CDIS play many roles, including educator, facilitator and relationship builder (Brazelton et al., 2017). As professionals with both clinical and clinical coding expertise, they have both the knowledge and relationships to play a bridging role between clinicians and clinical coders (Shepheard, 2018). The core practice of CDIS is one of “translation” (Pine and Bossen, 2020). CDIS bridge a literal language gap between clinicians and clinical coders, and they also engage in a more abstract translation between the concerns and interests of clinicians on the one hand and the concerns and interests of various stakeholders of standardised administrative datasets that are produced through the process of clinical coding on the other. These translation practices play out through querying, where CDIS review medical charts in near real-time and send various requests for clarification and refinement of the patient’s chart. CDIS know that seemingly small details often seen as inconsequential by clinicians make a large difference in clinical documentation, which is a key contributing factor to improving clinical coding accuracy.
However, requiring clinicians to document in “clinical coding language” would hinder clinical practice and thus patient care. Through querying, CDIS work to get key details into medical documentation without over-burdening clinicians. CDIS also provide education to clinicians, conveying information about clinical coding language and proper documentation in an attempt to shift the clinician’s documentation practices over time and to help clinicians connect the dots between the documentation they produce and its importance as standardised data used for a variety of financial, research and accountability purposes.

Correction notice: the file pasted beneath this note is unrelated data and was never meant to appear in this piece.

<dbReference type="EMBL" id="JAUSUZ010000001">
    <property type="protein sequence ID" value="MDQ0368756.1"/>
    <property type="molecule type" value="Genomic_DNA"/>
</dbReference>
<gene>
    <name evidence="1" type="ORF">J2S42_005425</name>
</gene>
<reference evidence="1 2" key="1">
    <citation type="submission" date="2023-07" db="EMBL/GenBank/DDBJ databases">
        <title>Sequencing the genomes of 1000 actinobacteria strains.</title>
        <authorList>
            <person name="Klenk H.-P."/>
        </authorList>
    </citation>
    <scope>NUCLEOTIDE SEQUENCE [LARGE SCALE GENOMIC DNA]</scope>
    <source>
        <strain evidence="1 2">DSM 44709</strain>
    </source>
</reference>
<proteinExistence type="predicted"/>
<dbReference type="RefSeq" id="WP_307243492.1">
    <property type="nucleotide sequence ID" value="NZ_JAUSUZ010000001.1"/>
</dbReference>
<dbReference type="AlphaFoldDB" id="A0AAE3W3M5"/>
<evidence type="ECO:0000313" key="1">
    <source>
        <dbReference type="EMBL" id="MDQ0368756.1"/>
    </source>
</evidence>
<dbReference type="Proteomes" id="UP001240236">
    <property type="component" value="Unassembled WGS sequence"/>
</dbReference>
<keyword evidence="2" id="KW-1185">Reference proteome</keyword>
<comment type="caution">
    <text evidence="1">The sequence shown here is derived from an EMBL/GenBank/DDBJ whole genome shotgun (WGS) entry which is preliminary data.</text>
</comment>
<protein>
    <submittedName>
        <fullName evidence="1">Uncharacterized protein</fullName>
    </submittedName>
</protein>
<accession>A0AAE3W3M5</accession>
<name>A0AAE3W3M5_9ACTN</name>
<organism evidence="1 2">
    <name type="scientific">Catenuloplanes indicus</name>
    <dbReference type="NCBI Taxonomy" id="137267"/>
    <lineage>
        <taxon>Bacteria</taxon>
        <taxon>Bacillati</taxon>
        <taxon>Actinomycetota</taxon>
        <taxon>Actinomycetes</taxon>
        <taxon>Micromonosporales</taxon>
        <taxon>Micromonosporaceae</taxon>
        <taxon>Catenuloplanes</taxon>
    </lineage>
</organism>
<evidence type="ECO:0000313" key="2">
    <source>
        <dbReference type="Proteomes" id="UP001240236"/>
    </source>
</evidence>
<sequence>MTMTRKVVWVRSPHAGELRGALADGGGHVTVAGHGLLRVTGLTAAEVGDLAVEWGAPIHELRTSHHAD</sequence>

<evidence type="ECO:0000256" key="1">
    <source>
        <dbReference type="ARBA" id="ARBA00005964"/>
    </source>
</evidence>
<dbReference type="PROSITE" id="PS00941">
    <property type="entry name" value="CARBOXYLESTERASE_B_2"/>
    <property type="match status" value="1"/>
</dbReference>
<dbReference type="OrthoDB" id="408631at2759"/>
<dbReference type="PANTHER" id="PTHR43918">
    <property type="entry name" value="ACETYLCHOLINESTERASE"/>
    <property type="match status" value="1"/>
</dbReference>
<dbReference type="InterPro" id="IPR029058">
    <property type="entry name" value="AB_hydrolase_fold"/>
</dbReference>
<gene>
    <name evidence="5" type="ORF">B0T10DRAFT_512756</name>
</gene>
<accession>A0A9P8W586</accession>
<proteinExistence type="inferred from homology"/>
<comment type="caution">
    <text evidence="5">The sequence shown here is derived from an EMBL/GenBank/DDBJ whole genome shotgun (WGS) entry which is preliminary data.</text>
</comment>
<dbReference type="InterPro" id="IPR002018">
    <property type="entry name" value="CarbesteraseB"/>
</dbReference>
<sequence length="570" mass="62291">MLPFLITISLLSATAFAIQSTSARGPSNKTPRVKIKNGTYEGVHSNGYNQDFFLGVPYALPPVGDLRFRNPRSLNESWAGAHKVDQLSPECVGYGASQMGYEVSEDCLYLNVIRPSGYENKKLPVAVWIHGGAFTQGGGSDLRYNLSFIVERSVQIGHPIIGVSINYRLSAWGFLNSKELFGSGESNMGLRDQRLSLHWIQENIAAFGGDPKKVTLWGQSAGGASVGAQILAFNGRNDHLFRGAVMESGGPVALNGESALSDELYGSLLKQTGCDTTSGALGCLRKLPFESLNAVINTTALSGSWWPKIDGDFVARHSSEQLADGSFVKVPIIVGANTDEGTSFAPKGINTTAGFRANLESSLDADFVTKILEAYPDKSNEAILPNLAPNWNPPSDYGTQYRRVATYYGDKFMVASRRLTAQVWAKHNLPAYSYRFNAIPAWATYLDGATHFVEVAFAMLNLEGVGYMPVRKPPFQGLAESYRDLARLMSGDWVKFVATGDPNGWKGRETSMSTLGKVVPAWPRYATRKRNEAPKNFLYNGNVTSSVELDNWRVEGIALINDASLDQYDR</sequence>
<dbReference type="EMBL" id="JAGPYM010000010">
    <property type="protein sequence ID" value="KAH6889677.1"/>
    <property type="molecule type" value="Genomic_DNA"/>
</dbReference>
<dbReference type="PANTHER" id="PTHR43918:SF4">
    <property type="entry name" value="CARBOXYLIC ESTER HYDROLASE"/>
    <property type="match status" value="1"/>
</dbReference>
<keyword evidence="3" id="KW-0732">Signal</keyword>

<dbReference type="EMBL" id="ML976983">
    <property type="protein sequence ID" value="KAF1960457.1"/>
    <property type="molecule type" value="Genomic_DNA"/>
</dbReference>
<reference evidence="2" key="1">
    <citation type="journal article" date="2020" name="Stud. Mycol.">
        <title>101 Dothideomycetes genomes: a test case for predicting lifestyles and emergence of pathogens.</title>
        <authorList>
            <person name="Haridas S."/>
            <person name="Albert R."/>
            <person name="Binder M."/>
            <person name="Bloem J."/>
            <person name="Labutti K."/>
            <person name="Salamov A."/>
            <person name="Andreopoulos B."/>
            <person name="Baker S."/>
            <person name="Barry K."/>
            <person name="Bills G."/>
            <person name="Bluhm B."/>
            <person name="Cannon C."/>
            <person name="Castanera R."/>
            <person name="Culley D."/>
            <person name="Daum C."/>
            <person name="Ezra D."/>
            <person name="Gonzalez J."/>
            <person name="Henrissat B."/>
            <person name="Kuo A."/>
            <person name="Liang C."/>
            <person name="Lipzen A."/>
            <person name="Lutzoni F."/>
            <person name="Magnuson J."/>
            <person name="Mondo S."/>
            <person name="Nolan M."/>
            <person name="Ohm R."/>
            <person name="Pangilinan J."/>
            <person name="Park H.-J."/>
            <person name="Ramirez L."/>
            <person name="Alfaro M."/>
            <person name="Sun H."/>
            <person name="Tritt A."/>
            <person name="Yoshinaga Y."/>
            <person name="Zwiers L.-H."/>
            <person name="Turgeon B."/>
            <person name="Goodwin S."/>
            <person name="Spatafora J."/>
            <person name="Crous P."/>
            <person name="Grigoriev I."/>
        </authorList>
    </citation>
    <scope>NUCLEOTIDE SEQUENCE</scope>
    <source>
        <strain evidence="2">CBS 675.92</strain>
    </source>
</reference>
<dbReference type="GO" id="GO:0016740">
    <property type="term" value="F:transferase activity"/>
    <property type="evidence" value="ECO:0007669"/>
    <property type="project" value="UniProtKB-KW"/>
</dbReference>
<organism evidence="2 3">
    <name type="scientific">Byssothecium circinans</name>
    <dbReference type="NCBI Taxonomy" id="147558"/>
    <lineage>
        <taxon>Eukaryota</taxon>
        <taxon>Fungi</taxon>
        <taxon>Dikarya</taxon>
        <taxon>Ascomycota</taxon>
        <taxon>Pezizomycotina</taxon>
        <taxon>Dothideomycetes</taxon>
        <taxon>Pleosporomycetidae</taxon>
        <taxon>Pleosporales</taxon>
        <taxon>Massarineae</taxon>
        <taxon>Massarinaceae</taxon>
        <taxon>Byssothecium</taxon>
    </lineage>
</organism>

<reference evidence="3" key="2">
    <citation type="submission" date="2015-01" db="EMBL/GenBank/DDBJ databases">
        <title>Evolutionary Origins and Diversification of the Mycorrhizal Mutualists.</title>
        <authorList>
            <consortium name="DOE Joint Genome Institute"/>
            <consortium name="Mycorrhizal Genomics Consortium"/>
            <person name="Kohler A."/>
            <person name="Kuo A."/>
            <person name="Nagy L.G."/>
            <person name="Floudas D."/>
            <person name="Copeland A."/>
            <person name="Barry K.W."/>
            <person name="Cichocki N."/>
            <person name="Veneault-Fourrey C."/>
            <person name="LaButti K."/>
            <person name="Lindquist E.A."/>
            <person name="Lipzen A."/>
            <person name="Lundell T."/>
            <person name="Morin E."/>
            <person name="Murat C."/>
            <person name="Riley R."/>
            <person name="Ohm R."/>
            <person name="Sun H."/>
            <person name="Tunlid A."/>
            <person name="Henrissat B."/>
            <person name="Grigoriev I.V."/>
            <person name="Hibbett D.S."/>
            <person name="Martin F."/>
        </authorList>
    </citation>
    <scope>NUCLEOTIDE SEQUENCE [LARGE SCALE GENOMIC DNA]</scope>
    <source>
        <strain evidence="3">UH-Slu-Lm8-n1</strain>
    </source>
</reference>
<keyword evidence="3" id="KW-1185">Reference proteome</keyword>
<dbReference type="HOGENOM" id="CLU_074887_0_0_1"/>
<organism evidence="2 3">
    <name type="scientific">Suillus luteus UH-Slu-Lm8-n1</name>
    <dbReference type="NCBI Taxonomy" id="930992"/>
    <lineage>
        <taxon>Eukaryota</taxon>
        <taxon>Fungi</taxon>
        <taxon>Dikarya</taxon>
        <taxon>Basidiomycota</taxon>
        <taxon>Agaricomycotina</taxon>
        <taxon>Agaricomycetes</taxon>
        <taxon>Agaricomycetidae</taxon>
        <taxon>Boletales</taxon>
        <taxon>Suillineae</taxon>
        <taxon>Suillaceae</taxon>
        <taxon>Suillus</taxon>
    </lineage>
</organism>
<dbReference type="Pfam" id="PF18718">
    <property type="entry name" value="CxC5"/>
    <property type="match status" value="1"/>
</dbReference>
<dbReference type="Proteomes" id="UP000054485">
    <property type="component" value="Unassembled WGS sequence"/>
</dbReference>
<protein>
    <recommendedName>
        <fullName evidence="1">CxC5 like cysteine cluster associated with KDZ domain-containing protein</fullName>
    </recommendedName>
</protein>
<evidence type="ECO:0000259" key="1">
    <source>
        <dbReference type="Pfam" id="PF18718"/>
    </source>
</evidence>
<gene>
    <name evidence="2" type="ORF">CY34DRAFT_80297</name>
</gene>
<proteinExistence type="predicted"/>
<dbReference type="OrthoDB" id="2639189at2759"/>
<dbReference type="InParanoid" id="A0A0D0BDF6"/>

The accuracy of coded data is very important. Codes translate into data used for reimbursement of both hospital and physician practices, public health statistics, disease tracking, trending and benchmarking statistics, physician report cards, and other quality reports. The Center for Medicare and Medicaid Service (CMS) gathers quality data from hospitals paid under the Inpatient Prospective Payment System (IPPS). The goal is to drive quality improvement through  measurement and transparency (Center for Medicare and Medicaid Service, 2017). Hospital quality measurement sets continue to evolve to meet consumer needs and provide information about clinical effectiveness, health outcomes, patient safety and patient experience related to care (Agency for Healthcare Research and Quality, 2016). Results are tallied and posted on a public scorecard, which reports how well hospitals provide recommended care to their patients in the form of star ratings. The ratings range from one to five stars; the more stars, the better a hospital performed on quality measures. The data collected through the IPPS program are available to consumers and providers on the Hospital Compare website. Data from selected measures are also used to either pay a bonus or impute a penalty based on the quality and efficiency of care, adjusting payments made to hospitals based on performance and quality of care delivered to patients; such programs include the Hospital Value-Based Purchasing Program, Hospital-Acquired
Condition Reduction Program and Hospital Readmissions Reduction Program (Center for Medicare and Medicaid Service, 2017). It is intended to encourage hospitals and clinicians to improve the quality and cost of inpatient care provided to all patients. Other quality reports include
Healthgrades (Healthgrades, 2021) and Care Compare (Medicare, 2021), which are publicly displayed to help consumers make more informed decisions concerning their healthcare.

The value of the CDI program is that it benefits both hospitals and providers by improving their coded data for comparisons, benchmarking and quality reports; it also improves coded data for crucial local and large-scale research conducted using administrative datasets. Clinical coding directives change constantly. Thus, CDI programs have to stay abreast of constant changes to clinical coding conventions and guidelines, trends in denial of payment by healthcare payers and so forth. Below, we provide one example of how a CDI program may successfully meet the challenges of building up expertise for an expanding scope of work within a rapidly changing context.